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Released on the 1992 Best of Album: "Uncut Dope"...(Click "show more" for artist info)...
Geto Boys (originally spelled Ghetto Boys) is a hip hop group from Houston, Texas, consisting of Scarface, Willie D and Bushwick Bill. The original Ghetto Boys consisted of the following members: Prince Jonny C, Sire Jukebox; DJ Reddy Red; and Little Billy, the dancer who later came to be known as Bushwick Bill. The group released a critically acclaimed album titled Making Trouble that contained songs such as "Making Trouble", "Ghetto Boys Will Rock You", "Balls and My Word", "Assassins", and "Snitches".
The group broke up shortly after and a new line-up was put together with the inclusion of Scarface and Willie D, both aspiring solo artists.
The Geto Boys earned notoriety for its transgressive lyrics which included gore, psychotic experiences, necrophilia, and misogyny. Despite the explicit content of their songs, critic Alex Henderson argues that the group "comes across as much more heartfelt than the numerous gangsta rap...wannabes who jumped on the gangsta bandwagon in the early 90s."
The Geto Boys broke new ground with their soulful southern sound (perhaps a precursor to the Dirty South style), which was produced by people like Johnny C, Doug King, and later N.O. Joe and Mike Dean.
The groups 1990 album The Geto Boys had to switch distributors from Geffen to Warner Bros. Records (with marketing done by WB sister label Giant Records) because of controversy over the graphic portrayal of rape, necrophilia, and murder in the song "Mind of a Lunatic." It was later released with alternate lyrics on iTunes and on its compilation album Uncut Dope. The Geto Boys (released by Rick Rubin's Def American Recordings, later re-named American Recordings) is actually a compilation, consisting mainly of ten tracks taken from its 1989 album Grip It! On That Other Level, as well as two new songs and one song from its debut LP, Making Trouble.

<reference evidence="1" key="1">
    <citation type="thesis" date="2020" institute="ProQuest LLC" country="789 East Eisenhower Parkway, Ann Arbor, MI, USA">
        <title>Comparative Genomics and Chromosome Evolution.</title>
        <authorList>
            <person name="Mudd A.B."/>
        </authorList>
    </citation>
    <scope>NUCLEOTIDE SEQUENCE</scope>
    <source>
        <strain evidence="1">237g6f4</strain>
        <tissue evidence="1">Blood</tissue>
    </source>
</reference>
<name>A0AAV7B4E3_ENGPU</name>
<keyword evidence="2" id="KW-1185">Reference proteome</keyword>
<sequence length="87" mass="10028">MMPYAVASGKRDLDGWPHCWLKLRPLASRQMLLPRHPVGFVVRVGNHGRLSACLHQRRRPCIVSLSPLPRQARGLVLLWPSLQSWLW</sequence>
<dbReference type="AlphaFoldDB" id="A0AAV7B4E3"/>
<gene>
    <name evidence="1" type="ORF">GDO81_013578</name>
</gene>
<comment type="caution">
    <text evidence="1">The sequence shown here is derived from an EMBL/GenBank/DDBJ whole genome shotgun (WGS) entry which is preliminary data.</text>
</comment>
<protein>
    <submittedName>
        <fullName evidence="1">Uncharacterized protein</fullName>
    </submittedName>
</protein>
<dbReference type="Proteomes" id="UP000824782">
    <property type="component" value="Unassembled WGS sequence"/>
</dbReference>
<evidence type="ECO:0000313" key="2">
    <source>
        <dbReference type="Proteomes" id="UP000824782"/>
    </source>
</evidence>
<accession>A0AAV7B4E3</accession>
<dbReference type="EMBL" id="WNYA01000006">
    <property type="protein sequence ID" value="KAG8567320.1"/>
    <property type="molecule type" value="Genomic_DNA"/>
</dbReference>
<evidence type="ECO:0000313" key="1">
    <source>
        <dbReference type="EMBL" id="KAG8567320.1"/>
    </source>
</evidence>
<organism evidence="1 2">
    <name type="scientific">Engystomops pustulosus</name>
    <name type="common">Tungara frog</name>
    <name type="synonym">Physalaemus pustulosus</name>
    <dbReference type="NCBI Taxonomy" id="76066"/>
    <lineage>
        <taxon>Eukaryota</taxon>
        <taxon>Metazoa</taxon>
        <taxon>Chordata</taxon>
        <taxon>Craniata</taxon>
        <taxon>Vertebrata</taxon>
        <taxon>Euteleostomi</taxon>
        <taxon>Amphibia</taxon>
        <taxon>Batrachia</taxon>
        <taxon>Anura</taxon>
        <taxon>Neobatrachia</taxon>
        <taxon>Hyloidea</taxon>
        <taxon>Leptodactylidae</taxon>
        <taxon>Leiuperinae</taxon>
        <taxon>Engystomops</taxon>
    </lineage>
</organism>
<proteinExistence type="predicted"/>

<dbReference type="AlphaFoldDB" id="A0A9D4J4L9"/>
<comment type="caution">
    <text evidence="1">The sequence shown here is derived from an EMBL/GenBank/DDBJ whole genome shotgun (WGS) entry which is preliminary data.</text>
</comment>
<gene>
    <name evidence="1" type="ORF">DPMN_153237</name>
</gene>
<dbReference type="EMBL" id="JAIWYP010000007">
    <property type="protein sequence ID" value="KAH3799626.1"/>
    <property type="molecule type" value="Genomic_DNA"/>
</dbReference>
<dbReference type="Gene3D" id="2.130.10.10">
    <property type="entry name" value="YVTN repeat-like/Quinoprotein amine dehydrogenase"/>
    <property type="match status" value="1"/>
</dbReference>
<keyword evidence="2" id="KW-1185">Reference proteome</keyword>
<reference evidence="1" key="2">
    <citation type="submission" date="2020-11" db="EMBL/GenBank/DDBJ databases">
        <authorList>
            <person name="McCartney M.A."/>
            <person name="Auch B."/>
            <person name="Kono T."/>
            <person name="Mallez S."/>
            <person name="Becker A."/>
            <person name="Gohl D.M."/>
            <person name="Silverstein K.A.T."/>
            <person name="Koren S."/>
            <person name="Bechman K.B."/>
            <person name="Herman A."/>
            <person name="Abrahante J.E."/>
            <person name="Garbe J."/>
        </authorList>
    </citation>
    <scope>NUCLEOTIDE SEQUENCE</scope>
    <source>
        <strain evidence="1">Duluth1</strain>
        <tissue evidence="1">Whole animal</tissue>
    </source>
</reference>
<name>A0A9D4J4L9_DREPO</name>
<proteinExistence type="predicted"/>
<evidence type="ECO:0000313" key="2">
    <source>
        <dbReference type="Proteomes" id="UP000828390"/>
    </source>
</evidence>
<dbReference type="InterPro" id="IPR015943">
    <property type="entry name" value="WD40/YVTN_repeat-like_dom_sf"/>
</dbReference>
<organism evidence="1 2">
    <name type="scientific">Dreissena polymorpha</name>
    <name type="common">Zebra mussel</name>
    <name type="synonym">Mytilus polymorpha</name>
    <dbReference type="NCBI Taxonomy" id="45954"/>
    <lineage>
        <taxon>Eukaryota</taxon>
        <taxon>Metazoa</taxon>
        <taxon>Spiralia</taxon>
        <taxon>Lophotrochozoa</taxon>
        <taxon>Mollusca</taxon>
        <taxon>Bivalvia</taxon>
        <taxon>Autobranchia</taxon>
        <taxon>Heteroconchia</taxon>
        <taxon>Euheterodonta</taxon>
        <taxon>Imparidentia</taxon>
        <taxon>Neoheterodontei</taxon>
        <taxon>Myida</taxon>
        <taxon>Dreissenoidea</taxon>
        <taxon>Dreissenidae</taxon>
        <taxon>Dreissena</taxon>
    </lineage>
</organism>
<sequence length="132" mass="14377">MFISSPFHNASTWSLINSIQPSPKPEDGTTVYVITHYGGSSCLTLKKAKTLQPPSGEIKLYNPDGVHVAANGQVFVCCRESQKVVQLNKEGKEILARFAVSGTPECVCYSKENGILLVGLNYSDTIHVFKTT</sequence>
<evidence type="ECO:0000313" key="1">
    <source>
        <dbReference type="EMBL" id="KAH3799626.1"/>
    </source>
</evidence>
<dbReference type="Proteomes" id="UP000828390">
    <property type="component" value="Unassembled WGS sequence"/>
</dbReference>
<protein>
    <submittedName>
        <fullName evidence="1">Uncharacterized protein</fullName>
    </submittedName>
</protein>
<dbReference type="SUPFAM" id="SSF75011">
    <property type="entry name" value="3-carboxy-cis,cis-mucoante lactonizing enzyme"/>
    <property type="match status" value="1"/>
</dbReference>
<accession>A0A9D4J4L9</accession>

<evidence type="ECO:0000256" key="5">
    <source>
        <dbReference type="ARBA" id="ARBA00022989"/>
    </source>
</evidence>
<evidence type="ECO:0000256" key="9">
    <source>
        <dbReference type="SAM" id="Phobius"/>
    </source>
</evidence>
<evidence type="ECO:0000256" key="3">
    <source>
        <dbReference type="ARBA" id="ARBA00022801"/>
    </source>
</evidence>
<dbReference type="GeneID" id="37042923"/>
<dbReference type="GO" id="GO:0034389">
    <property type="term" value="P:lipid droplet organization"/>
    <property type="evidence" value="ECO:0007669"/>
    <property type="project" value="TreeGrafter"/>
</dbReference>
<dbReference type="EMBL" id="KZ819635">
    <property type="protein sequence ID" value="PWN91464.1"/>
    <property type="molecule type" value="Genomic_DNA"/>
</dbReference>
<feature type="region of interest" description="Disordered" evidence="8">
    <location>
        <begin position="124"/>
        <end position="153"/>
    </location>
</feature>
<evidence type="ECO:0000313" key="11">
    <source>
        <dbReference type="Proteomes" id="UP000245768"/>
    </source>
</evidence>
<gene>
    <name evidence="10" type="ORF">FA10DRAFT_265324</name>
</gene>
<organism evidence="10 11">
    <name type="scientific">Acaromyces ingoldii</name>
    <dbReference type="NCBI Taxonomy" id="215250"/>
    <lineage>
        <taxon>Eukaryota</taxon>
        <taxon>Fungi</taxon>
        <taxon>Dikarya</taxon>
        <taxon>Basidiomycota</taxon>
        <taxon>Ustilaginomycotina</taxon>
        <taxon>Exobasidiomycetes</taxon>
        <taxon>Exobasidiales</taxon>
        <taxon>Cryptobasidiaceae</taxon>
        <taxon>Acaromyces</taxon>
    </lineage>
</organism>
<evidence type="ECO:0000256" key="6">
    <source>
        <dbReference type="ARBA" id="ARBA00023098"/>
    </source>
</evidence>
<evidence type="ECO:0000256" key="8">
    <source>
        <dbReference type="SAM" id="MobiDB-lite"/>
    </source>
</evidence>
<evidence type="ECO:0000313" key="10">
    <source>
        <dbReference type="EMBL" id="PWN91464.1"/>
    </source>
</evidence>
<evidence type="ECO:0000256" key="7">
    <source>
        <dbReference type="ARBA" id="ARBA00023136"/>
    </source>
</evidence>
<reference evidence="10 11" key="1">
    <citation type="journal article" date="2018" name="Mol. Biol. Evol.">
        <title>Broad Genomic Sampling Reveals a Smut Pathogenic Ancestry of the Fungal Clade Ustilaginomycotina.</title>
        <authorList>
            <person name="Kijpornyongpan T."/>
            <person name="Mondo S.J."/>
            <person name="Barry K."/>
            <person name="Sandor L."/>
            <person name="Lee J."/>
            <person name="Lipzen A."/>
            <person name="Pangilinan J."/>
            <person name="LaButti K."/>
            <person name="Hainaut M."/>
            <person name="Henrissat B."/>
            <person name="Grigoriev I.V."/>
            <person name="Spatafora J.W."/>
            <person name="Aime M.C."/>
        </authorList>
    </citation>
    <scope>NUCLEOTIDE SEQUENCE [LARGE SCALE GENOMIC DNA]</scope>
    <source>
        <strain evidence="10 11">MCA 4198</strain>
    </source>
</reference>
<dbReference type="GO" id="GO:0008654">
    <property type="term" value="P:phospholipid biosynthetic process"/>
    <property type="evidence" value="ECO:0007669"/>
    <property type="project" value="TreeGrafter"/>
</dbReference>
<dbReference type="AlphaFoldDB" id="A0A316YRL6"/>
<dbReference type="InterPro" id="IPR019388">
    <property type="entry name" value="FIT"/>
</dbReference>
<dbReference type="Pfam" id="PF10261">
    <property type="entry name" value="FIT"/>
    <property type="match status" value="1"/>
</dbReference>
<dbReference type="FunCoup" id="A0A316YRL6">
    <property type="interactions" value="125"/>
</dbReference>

In the early part of the decade, several American politicians attacked gangsta emcees, including the Geto Boys (though most famously Ice T and the 2 Live Crew). A high-profile incident in which Bushwick Bill lost an eye in a shooting with his girlfriend helped boost sales of its third album, We Can't Be Stopped. The album cover had a picture of the injured Bushwick being carted through a hospital by Scarface and Willie D. On the album's title track, the group responded to being dropped by Geffen Records. "Mind Playing Tricks on Me" became a hit in the hip-hop community.
All three members began solo careers, but Willie D. was the only one who actually left the group. Scarface and Bushwick Bill continued with the Geto Boys, adding Big Mike for Till Death Do Us Part in 1993. Willie D. returned for 1996's The Resurrection and 1998's Da Good, Da Bad, & Da Ugly. After years on hiatus, the group released its seventh album, The Foundation, in 2005. The Geto Boys were featured on Scarface's My Homies Part 2 album.
The Geto Boys' popularity was boosted somewhat in 1999 by the prominent use of two songs—"Damn It Feels Good to Be a Gangsta" (original, later released as a single on vinyl) and "Still" (from The Resurrection)—in Mike Judge's film Office Space, now considered a cult classic. Also, the song "Mind of a Lunatic" was covered by rock band Marilyn Manson in 2003, as a B-side off of the album The Golden Age of Grotesque.
The single "Damn it Feels Good to Be a Gangsta" has also been covered by the band Aqueduct and country singer Carter Falco. The song "Street Life" from the album Till Death Do Us Part was featured on the motion picture South Central. A video clip for this song with footage from the film was also released.
Geto Boys extended & updated info here: http://en.wikipedia.org/wiki/Geto_boys